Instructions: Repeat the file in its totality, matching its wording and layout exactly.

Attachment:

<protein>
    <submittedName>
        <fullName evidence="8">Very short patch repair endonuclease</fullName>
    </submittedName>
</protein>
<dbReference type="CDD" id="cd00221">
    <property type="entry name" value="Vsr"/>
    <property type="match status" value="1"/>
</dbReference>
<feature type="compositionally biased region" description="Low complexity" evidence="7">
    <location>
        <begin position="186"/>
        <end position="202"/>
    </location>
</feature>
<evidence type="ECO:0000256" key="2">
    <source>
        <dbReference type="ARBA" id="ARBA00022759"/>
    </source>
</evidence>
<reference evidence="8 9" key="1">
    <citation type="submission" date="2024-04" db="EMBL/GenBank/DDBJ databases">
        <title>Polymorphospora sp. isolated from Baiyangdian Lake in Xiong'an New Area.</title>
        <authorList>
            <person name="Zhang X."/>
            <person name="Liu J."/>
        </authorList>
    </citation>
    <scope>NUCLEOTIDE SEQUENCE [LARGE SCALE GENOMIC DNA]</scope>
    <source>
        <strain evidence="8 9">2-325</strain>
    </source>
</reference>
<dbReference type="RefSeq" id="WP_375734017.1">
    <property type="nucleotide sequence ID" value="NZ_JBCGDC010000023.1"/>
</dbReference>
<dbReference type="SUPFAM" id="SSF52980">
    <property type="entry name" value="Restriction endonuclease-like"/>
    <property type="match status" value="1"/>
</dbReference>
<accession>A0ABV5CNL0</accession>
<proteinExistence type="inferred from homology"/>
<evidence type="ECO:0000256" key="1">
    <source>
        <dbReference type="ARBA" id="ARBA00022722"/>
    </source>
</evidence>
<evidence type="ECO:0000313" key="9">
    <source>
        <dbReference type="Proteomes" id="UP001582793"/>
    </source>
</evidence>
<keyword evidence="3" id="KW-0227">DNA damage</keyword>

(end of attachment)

<protein>
    <submittedName>
        <fullName evidence="8">Very short patch repair endonuclease</fullName>
    </submittedName>
</protein>
<dbReference type="CDD" id="cd00221">
    <property type="entry name" value="Vsr"/>
    <property type="match status" value="1"/>
</dbReference>
<feature type="compositionally biased region" description="Low complexity" evidence="7">
    <location>
        <begin position="186"/>
        <end position="202"/>
    </location>
</feature>
<evidence type="ECO:0000256" key="2">
    <source>
        <dbReference type="ARBA" id="ARBA00022759"/>
    </source>
</evidence>
<reference evidence="8 9" key="1">
    <citation type="submission" date="2024-04" db="EMBL/GenBank/DDBJ databases">
        <title>Polymorphospora sp. isolated from Baiyangdian Lake in Xiong'an New Area.</title>
        <authorList>
            <person name="Zhang X."/>
            <person name="Liu J."/>
        </authorList>
    </citation>
    <scope>NUCLEOTIDE SEQUENCE [LARGE SCALE GENOMIC DNA]</scope>
    <source>
        <strain evidence="8 9">2-325</strain>
    </source>
</reference>
<dbReference type="RefSeq" id="WP_375734017.1">
    <property type="nucleotide sequence ID" value="NZ_JBCGDC010000023.1"/>
</dbReference>
<dbReference type="SUPFAM" id="SSF52980">
    <property type="entry name" value="Restriction endonuclease-like"/>
    <property type="match status" value="1"/>
</dbReference>
<accession>A0ABV5CNL0</accession>
<proteinExistence type="inferred from homology"/>
<evidence type="ECO:0000256" key="1">
    <source>
        <dbReference type="ARBA" id="ARBA00022722"/>
    </source>
</evidence>
<evidence type="ECO:0000313" key="9">
    <source>
        <dbReference type="Proteomes" id="UP001582793"/>
    </source>
</evidence>
<keyword evidence="3" id="KW-0227">DNA damage</keyword>